KANSAS CITY, Mo. — Saint Luke's Hospital reached a major milestone this week. There are currently no COVID-19 patients in the intensive care unit.
It's the first time since the start of the pandemic the ICU has been free of COVID-19 patients , other than a few short recent short stints that only lasted several hours.
It's a drastic change from the last time KSHB 41 News toured the ICU in January, when beds were filled with patients and staff were working around the clock.
Dr. Carole Freiberger, a critical care physician, said she has a sense of cautious optimism, and reaching this mark feels like a breath of fresh air for workers.
"We were all very excited when we found out that we had transferred our very last COVID patient out of the unit," Freiberger said.
While there are no COVID-19 patients in need of intensive care, there are are still patients in the hospital recovering.
Freiberger said the decline in COVID-19 cases in recent months is like a light switch and likely has multiple factors at play.
"I'm pleased with the number of people who got vaccines because really, honestly, the number of people who we saw in the ICU were people who weren't vaccinated, I would say the vast majority, like overwhelmingly," Freiberger said.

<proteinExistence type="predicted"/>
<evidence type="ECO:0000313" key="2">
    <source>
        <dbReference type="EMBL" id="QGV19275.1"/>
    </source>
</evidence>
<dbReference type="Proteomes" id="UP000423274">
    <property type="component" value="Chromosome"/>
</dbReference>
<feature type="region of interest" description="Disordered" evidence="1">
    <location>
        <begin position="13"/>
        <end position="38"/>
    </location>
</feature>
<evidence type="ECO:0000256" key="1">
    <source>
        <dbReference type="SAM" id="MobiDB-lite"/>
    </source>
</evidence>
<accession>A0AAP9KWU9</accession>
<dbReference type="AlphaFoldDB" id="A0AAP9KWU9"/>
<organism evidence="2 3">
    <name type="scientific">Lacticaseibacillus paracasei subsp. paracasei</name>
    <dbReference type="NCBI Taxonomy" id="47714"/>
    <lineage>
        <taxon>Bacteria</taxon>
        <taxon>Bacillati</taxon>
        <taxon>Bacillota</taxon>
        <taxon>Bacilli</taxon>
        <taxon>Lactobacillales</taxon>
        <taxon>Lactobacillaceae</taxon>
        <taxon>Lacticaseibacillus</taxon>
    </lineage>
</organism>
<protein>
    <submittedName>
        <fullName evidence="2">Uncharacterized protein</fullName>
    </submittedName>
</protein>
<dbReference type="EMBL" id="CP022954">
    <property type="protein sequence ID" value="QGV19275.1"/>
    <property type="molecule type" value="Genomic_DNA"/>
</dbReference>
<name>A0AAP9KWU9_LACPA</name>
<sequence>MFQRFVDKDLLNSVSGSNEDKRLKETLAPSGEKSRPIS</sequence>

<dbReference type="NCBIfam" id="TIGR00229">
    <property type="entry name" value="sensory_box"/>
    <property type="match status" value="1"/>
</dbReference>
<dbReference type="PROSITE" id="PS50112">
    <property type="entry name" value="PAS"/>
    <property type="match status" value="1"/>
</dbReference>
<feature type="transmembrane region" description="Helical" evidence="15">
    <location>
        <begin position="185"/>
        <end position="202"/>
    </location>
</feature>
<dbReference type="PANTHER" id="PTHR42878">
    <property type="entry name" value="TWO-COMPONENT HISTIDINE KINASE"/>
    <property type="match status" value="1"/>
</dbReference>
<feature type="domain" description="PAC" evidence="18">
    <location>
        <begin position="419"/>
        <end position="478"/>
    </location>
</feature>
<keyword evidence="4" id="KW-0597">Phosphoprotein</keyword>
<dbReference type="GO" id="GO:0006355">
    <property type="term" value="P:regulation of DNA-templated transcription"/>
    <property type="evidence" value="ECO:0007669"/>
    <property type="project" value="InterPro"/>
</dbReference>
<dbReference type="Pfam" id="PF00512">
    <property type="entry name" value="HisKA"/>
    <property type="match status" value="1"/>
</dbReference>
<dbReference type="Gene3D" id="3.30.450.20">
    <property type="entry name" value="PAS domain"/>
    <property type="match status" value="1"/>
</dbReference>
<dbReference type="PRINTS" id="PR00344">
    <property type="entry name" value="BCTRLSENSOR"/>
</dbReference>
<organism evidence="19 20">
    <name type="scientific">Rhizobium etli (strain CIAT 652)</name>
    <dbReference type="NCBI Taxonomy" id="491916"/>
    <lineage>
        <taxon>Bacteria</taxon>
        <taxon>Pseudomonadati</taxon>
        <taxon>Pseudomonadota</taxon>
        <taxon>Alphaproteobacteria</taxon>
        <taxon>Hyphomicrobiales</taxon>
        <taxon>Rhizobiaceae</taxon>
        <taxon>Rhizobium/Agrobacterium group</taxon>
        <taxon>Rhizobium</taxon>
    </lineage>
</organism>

She said another contributing factor is likely the omicron variant being more transmissible, but not making people as sick.
COVID-19 case numbers have decreased in recent months at the University of Kansas Health System as well. Tuesday morning, doctors said there were 14 active infections and 53 patients in recovery.
"Our active infections are really what we are concerned with, they are kind of staying stable in the mid-teens, hopefully it will go down, but again one day at a time, and overall I think the trend is good," said Dr. Dana Hawkinson, medical director of Infection Prevention and Control.
Freiberger said she's incredibly proud to work with such dedicated health care workers at Saint Luke's who have overcome challenge after challenge and take care of each other along the way.
"We've always been a very tight-knit group, very reliant on each other, very supportive of each other, but after you go through something like this, the folks in these walls then become your family," Freiberger said.
While it's an exciting moment, Freiberger wants to remind the public the pandemic is not over and people must continue to stay vigilant moving forward.
"With the mask mandates being relaxed, I still think social distancing is important, if you start feeling any symptoms, test yourself and quarantine and do what we were doing before," Freiberger said.
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